The New Criticism that Brooks championed seems to have been a means of coming to terms with the literary modernism that emerged in the early twentieth century in the writings of Eliot, Yeats, Pound, and Joyce, and in their successors. The criticism of T.S. Eliot, in particular, sought a critical and historical justification for his own difficult and obscure poetry in the French symbolists and the English metaphysical poets of the seventeenth century, and Eliot’s revaluation of these poets implied a revision of literary history—or of the literary canon, to put it in contemporary terms.
Brooks’ achievement was to apply the method of close reading, with its emphasis on poetic tension, or paradox, or irony, to virtually the entire English and American literary tradition, including prose fiction and drama as well as nondramatic verse. His early critical works like Modern Poetry and the Tradition (1939) and, especially, The Well Wrought Urn (1947) were very influential in this development; but undoubtedly his most enduring contribution to literary education arises from the anthologies he edited for college students in freshman composition and introductory literature courses: Understanding Poetry (1938), Understanding Fiction (1943) with Robert Penn Warren, and Understanding Drama (1945) with Robert B. Heilman.
These textbooks all went through more than one edition and influenced the way in which literature was taught for decades. It is important to recall that they were conceived and composed not at Yale but at Louisiana State for students who would typically be majoring in agriculture, accounting, or mechanical engineering. What Brooks and his collaborators offered such students was a means of independent interpretation and judgment of virtually any literary work they might encounter. Perhaps the most important legacy of the New Criticism is thus pedagogical: it made English courses the principal vehicle for teaching the average American college student how to read and think critically; it provided the lower and middle class students who began to flood higher education in the fifties and sixties (among whom I number myself) with the opportunity for intellectual and imaginative cultivation. It is hard to conceive of a more democratic form of elitism.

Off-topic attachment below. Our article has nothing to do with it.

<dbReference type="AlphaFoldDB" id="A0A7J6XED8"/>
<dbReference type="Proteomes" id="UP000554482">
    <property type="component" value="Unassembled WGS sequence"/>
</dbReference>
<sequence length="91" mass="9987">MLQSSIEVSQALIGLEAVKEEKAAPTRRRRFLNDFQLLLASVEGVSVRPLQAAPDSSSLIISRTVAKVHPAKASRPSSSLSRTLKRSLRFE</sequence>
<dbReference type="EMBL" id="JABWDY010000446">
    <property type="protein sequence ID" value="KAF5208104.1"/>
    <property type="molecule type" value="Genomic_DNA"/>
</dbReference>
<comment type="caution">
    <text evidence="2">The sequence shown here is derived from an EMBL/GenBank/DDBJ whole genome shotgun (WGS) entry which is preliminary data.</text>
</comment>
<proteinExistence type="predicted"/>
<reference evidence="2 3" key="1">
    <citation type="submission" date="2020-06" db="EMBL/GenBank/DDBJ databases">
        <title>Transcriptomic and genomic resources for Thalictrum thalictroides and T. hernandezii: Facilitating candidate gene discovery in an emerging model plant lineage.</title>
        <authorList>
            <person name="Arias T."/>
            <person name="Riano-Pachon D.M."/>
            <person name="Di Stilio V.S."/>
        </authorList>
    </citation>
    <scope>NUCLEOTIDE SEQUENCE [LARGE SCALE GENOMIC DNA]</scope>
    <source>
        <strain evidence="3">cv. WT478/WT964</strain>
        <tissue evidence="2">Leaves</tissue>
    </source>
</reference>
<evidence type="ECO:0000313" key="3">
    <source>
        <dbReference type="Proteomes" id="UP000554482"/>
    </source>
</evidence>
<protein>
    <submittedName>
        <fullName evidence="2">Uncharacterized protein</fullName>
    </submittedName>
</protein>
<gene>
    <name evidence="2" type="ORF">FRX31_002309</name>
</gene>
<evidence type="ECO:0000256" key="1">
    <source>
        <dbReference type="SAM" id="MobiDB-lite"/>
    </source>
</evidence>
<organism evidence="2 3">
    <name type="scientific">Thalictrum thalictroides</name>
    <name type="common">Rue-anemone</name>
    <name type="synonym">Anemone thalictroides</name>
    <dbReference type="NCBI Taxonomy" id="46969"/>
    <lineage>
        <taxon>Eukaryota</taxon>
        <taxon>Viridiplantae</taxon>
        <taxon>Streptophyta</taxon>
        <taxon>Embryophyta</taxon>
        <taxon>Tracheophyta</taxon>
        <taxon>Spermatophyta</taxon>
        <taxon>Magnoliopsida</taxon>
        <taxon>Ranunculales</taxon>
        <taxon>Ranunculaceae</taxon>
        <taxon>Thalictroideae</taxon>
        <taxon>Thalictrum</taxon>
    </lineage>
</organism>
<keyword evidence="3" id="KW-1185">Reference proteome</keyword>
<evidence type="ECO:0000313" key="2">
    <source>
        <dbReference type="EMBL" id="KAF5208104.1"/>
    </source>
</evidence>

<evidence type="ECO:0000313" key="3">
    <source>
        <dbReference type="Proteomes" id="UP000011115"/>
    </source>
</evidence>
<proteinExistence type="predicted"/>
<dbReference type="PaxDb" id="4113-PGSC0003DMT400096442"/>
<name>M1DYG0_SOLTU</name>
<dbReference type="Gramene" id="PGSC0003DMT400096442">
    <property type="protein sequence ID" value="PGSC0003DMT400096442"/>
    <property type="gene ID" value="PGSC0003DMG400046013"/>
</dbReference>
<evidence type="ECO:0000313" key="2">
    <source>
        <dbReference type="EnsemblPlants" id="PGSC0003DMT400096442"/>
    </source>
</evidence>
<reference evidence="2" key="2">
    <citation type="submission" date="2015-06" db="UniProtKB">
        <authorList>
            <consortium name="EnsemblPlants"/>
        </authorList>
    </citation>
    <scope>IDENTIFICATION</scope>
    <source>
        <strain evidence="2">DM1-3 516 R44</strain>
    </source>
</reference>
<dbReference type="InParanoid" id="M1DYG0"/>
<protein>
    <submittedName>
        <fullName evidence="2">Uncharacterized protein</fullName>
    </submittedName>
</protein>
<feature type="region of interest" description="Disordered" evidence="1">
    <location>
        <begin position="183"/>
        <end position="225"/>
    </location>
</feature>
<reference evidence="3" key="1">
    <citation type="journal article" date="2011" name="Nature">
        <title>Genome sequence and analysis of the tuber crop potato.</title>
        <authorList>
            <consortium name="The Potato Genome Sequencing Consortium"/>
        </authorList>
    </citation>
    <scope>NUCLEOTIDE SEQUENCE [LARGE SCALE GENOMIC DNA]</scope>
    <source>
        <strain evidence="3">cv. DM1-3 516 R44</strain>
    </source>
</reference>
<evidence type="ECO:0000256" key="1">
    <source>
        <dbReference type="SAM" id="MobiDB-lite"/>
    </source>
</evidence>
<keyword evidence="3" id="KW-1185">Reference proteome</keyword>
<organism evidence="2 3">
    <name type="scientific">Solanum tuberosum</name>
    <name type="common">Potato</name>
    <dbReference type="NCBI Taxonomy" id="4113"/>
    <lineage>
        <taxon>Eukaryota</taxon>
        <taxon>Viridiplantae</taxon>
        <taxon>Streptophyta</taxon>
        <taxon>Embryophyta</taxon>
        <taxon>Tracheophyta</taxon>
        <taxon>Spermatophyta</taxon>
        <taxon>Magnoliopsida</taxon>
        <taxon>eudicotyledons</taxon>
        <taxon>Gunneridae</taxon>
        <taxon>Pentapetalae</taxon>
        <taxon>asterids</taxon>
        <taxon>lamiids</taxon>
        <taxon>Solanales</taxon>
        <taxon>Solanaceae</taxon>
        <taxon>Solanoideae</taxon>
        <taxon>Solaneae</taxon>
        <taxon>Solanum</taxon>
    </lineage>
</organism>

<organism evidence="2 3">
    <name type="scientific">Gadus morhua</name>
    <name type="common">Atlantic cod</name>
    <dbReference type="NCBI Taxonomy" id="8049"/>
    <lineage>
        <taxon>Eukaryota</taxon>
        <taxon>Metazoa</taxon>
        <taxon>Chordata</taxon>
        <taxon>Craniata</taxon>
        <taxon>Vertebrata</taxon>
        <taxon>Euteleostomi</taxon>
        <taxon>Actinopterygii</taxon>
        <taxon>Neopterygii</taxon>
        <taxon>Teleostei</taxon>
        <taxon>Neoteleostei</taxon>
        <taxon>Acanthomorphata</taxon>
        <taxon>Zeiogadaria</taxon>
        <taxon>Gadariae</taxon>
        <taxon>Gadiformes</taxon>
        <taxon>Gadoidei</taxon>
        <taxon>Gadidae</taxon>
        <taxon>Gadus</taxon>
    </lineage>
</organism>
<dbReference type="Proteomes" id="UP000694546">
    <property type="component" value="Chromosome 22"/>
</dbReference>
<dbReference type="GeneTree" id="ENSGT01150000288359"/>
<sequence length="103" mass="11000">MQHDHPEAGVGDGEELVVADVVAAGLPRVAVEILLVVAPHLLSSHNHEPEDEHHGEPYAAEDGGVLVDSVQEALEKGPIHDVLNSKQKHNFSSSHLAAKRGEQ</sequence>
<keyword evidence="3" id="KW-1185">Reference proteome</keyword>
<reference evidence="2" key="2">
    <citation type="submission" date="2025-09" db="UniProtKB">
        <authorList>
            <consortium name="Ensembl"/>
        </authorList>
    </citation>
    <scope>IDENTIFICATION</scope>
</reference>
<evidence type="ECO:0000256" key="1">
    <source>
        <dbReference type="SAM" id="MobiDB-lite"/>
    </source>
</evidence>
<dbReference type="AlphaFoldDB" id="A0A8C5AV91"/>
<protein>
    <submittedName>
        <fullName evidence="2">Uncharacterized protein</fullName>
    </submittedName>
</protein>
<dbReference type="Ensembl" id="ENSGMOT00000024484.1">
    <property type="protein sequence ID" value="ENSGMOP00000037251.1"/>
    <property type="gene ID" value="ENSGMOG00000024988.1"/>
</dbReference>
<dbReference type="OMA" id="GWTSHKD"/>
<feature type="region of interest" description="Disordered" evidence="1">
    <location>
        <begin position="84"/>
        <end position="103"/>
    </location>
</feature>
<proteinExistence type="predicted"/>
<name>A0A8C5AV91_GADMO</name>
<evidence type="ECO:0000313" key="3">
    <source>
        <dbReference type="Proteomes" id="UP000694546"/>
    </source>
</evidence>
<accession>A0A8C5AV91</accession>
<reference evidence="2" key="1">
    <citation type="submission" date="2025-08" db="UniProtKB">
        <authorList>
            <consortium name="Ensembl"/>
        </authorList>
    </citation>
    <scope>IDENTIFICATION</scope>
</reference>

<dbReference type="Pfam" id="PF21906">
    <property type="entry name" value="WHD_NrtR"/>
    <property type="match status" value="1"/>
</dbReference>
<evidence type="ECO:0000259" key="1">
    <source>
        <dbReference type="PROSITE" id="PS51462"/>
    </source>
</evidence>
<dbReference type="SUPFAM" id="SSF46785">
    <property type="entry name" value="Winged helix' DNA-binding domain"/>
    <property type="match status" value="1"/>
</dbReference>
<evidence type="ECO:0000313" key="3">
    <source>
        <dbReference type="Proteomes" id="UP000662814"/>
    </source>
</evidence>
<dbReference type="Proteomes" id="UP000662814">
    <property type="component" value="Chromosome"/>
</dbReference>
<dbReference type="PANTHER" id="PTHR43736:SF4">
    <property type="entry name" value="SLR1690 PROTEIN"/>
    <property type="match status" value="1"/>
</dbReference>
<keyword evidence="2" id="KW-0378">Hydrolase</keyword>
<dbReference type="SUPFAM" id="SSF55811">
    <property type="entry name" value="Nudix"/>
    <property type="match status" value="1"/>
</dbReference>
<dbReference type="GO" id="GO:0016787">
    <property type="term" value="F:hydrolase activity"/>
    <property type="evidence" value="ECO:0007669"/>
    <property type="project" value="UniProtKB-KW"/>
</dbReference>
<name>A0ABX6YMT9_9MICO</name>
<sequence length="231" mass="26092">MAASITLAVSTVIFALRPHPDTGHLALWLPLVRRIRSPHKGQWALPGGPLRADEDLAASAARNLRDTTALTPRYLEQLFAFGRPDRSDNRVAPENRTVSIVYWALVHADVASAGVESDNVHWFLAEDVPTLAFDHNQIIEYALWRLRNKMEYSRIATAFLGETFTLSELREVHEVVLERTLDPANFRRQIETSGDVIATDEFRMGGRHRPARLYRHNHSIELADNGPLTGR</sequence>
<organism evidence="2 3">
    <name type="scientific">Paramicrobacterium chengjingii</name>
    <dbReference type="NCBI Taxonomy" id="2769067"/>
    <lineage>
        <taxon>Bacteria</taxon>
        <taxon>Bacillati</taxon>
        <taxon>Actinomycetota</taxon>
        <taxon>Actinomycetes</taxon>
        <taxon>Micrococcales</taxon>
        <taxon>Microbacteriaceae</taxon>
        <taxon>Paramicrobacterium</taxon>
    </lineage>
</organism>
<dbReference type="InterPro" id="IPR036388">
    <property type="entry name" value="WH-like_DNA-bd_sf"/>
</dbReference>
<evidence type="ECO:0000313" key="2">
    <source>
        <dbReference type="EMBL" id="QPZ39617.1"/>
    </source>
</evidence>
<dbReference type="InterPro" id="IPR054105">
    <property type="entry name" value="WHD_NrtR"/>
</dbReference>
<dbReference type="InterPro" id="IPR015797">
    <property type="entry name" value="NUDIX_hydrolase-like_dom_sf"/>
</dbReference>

Brooks was himself a practicing Christian (as an adult he moved from his boyhood Methodism to the Episcopal Church), but there is little overt treatment of religion in his literary criticism. In one of the exceptions, The Hidden God (1963), he remarks that at least some of the new critics did not stress the religious dimension of literature because—despite Matthew Arnold’s expectation that poetry would replace Christianity—religion and literature are different, if not unrelated, activities.
A fundamental theme of Brooks’ theory is that literary works are not sermons or treatises; stories, novels, and poems are, like plays, essentially dramatic, not rhetorical. Hence a work of literature will be most effectively religious not by propounding abstract dogma, but by representing human experience concretely and honestly—whatever the professed beliefs of the author. The thesis of The Hidden God is that the work of unbelieving writers like Yeats and Faulkner, or of Eliot before his conversion, can present a vision of reality of profound significance to Christians insofar as it is faithful to the truth of human experience. Though Beethoven’s final religious views are somewhat obscure, and Mozart was associated with the Masons, their settings of the Mass furnish far greater enhancement to the liturgy than the hymns being composed by devout believers in our time. By the same token, the first thing a Christian should ask about a work of literature is whether it is honestly and skillfully crafted.
Mark Royden Winchell has crafted a fine biography of Cleanth Brooks. He not only presents an effective narration of his subject’s life, but he also shows why that life was important to American education and culture. This book provides a real sense of how much Brooks contributed to the academic study of literature, and of what a decline has occurred since he has been displaced by Michel Foucault as the most influential thinker in university English departments.
R. V. Young is Professor of English at North Carolina State University.